Hide
          Arun C Murthy added a comment -

          Forgot to mention: please
          $ cd lib/native/prebuilt/Linux-i386-32
          $ tar -xzvf ~/linux-libraries.tgz

          before running ant tasks on this patch... thanks!

          Show
          Arun C Murthy added a comment - Forgot to mention: please $ cd lib/native/prebuilt/Linux-i386-32 $ tar -xzvf ~/linux-libraries.tgz before running ant tasks on this patch... thanks!
          Hide
          Doug Cutting added a comment -

          This is looking really close. A few comments:

          1. There's some debug output in bin/hadoop, an 'echo'.

          2. The patch should not include binaries: these should be built somehow by build.xml.

          3. I don't like custom/prebuilt distinction. How about we just put prebuilt stuff in lib/, and custom be in build/lib/? A deploy-native target can copy things from build/lib/ to lib/, and, if that part of lib/ is stored in subversion, these files will be committed. The "package" target will always place whatever's in build/lib into the lib/ directory of the packaged code.

          4. We should define a "compile.native" property in build.xml that determines whether the native code is compiled, tested and packaged. By default this will be unset, although we may want to set it for releases and nightly builds.

          The only reason to check any binaries into subversion is for folks who: (1) build from trunk rather than using a release; and (2) don't have the C compliation environment installed.

          Show
          Doug Cutting added a comment - This is looking really close. A few comments: 1. There's some debug output in bin/hadoop, an 'echo'. 2. The patch should not include binaries: these should be built somehow by build.xml. 3. I don't like custom/prebuilt distinction. How about we just put prebuilt stuff in lib/, and custom be in build/lib/? A deploy-native target can copy things from build/lib/ to lib/, and, if that part of lib/ is stored in subversion, these files will be committed. The "package" target will always place whatever's in build/lib into the lib/ directory of the packaged code. 4. We should define a "compile.native" property in build.xml that determines whether the native code is compiled, tested and packaged. By default this will be unset, although we may want to set it for releases and nightly builds. The only reason to check any binaries into subversion is for folks who: (1) build from trunk rather than using a release; and (2) don't have the C compliation environment installed.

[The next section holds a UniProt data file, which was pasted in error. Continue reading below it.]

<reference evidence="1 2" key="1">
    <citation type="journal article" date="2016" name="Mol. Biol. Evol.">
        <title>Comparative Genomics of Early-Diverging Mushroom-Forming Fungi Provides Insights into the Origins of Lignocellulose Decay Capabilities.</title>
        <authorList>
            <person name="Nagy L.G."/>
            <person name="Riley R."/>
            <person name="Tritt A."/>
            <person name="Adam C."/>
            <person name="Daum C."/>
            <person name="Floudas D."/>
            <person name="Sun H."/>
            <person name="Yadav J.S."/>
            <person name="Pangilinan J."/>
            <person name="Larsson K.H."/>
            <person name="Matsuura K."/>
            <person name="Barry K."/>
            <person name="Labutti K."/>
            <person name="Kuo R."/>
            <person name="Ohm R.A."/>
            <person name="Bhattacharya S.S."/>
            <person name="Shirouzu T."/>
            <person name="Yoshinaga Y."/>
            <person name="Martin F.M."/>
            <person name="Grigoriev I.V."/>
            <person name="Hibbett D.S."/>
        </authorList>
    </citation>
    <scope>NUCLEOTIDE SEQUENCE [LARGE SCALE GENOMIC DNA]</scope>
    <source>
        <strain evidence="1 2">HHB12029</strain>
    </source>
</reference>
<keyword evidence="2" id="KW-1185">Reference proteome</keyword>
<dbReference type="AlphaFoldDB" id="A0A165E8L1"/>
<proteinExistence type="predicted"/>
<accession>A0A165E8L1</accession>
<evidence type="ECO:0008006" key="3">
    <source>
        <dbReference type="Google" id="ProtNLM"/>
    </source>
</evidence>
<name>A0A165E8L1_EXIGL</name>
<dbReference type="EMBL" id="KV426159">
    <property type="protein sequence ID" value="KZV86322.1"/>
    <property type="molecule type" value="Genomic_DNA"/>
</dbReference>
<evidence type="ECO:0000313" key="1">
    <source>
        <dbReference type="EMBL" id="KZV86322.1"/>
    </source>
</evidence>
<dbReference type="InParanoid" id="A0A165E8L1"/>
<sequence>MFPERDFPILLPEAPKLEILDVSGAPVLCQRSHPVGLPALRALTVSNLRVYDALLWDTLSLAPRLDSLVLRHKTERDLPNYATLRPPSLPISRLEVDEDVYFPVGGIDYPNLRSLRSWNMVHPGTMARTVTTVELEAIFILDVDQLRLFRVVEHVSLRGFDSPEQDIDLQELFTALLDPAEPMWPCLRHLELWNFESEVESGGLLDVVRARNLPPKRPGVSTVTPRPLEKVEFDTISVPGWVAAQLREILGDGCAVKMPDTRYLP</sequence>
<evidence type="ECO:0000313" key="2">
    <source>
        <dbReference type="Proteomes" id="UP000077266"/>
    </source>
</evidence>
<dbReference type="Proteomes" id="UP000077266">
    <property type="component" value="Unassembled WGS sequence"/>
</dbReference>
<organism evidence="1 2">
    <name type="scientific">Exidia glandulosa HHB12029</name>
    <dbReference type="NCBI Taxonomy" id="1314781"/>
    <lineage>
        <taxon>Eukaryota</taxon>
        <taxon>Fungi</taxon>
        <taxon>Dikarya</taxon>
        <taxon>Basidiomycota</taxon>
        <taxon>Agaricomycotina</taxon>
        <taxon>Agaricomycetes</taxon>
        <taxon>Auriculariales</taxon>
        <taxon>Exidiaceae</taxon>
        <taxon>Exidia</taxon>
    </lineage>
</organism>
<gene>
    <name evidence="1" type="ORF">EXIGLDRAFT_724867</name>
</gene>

Hide
          Doug Cutting added a comment -

          On second thought, the custom libs should probably go in build/native and the prebuilt in lib/native.

          Show
          Doug Cutting added a comment - On second thought, the custom libs should probably go in build/native and the prebuilt in lib/native.
          Hide
          Arun C Murthy added a comment -

          Doug,
          > 1. There's some debug output in bin/hadoop, an 'echo'.
          Newer patch forthcoming to fix this oversight...

          > The patch should not include binaries: these should be built somehow by build.xml.
          I have attached the .so for linux built via 'ant compile-native'... we will need to check this in for people who don't want to install the C compilation environment as we had discussed previously. Am I missing something here?

          > On second thought, the custom libs should probably go in build/native and the prebuilt in lib/native.
          Just to clarify: you'd want the 'custom built' libhadoop.so to override the 'prebuilt' one in lib/native on 'ant package' ?

          Show
          Arun C Murthy added a comment - Doug, > 1. There's some debug output in bin/hadoop, an 'echo'. Newer patch forthcoming to fix this oversight... > The patch should not include binaries: these should be built somehow by build.xml. I have attached the .so for linux built via 'ant compile-native'... we will need to check this in for people who don't want to install the C compilation environment as we had discussed previously. Am I missing something here? > On second thought, the custom libs should probably go in build/native and the prebuilt in lib/native. Just to clarify: you'd want the 'custom built' libhadoop.so to override the 'prebuilt' one in lib/native on 'ant package' ?
          Hide
          Doug Cutting added a comment -